Best Buy Pulls Plug On Huawei Smartphones – Report

Tom Jowitt is a leading British tech freelance and long standing contributor to TechWeek Europe

National security move as largest US electronics chain in America is to cease stocking phones from China’s Huawei

The largest electronics chain in the United States will reportedly cut its ties with Huawei Technologies Co Ltd, and stop selling its smartphones.

It has also apparently ceased to order in new stock from the Chinese firm. The move comes amid growing concern in the United States about the use of technology from foreign countries deemed hostile to America.

Last month the heads of major American intelligence agencies including the CIA, FBI and NSA urged the general public not to buy products or services from Huawei.

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Western threat?

The US has long held a deep distrust of Chinese (and indeed Russian) products. Back in 2012 for example, Huawei and ZTE strongly denied they posed a security threat to the United States’ infrastructure.

But the fresh warning from US intelligence bosses about using any products from Chinese telecoms maker ZTE as well, could well deal a fatal blow to Huawei’s ambitions in the United States.

To this end Best Buy will cut ties with China’s Huawei Technologies Reuters reported, citing a person familiar with the matter.

Indeed, CNET also reported that Best Buy will stop selling Huawei’s devices over the next few weeks, amid other media reports that the electronics chain has already stopped ordering in new stock.

A Best Buy spokesman told Reuters the firm could not comment on specific contracts with vendors. “We make decisions to change what we sell for a variety of reasons,” he said.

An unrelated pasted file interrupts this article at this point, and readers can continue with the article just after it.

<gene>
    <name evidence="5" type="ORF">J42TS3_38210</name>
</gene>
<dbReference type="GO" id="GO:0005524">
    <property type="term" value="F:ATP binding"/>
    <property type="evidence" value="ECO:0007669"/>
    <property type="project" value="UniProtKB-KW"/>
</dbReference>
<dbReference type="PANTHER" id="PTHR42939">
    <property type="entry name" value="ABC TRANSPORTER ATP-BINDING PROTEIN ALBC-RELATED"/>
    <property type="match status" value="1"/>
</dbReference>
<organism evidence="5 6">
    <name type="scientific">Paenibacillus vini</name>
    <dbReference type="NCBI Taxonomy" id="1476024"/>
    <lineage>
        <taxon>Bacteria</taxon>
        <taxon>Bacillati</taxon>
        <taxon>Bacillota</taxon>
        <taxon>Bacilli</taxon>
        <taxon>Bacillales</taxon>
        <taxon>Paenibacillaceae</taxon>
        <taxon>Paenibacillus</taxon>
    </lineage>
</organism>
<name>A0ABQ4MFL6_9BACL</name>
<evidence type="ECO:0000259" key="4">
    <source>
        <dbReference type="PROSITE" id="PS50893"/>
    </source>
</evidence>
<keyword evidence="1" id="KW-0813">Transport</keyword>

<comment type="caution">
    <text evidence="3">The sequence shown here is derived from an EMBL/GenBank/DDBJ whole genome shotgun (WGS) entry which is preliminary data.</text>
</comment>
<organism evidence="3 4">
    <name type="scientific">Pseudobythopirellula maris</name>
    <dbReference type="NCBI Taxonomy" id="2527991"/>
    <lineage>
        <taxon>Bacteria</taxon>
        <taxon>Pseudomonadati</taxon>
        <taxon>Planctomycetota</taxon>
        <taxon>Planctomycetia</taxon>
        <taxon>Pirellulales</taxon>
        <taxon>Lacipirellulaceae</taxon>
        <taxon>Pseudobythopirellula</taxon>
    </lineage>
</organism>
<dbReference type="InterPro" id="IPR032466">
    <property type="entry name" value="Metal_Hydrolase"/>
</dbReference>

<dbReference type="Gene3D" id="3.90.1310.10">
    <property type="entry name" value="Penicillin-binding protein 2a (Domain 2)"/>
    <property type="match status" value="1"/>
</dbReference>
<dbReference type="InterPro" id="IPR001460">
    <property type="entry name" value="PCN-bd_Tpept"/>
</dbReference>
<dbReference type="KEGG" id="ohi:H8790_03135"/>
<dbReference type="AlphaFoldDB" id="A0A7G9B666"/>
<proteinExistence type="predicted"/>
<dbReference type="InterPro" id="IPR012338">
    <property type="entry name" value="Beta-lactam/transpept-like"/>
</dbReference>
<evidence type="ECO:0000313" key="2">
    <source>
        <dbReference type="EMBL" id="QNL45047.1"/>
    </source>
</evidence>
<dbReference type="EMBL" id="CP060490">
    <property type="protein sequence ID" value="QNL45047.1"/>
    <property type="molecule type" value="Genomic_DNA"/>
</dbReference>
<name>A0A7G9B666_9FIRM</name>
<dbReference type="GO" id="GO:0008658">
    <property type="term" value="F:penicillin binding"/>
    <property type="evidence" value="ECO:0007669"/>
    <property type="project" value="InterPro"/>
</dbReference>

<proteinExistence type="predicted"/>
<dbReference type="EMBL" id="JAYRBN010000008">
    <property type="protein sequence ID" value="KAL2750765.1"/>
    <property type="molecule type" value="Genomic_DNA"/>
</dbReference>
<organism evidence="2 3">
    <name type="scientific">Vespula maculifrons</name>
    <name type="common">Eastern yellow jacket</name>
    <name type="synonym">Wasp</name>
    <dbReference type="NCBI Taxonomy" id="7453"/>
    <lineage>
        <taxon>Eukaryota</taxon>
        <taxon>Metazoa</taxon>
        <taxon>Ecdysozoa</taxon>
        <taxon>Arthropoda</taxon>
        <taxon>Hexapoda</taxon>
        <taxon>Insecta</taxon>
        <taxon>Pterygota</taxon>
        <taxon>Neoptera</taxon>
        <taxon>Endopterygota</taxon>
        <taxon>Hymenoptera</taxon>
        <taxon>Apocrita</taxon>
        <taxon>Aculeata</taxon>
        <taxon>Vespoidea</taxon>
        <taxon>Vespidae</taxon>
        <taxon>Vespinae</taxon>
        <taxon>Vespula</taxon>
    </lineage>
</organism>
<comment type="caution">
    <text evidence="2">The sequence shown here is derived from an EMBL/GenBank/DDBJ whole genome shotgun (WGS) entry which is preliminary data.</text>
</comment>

Huawei meanwhile told Reuters in emailed comments that it valued its relationship with Best Buy but could not discuss details of its partnership with the US firm.

“Huawei currently sells its products through a range of leading consumer electronics retailers in the US,” the firm said, adding its products met the “highest security, privacy and engineering standards in the industry”.

US shutout

But there are signs that the US market is slowly being closed down for Chinese firms.

American carrier AT&T earlier this year apparently scrapped a plan to offer Huawei handsets after some members of Congress lobbied against the idea with federal regulators, sources told Reuters. Verizon Communications also ended its plans to sell Huawei phones last year.

This means that Huawei doesn’t have any of its phones being sold by any US carriers, where a majority of Americans typically purchase their phones.

It is worth remembering that Huawei is the world’s third-largest smartphone vendor behind Apple and Samsung, but this move could spell the end for Huawei’s hopes of expansion in the US, as it is understood that Best Buy was one of Huawei’s biggest retail partner in that country.

The move will also leave Amazon.com as one of the few remaining retail outlets for Huawei’s smartphones in the United States.

Huawei has for years had to deny it is a threat to Western infrastructure, amid claims by some that it works with Chinese intelligence agencies.

In 2012 Huawei was also banned from supplying kit for a national broadband infrastructure deployment in Australia.

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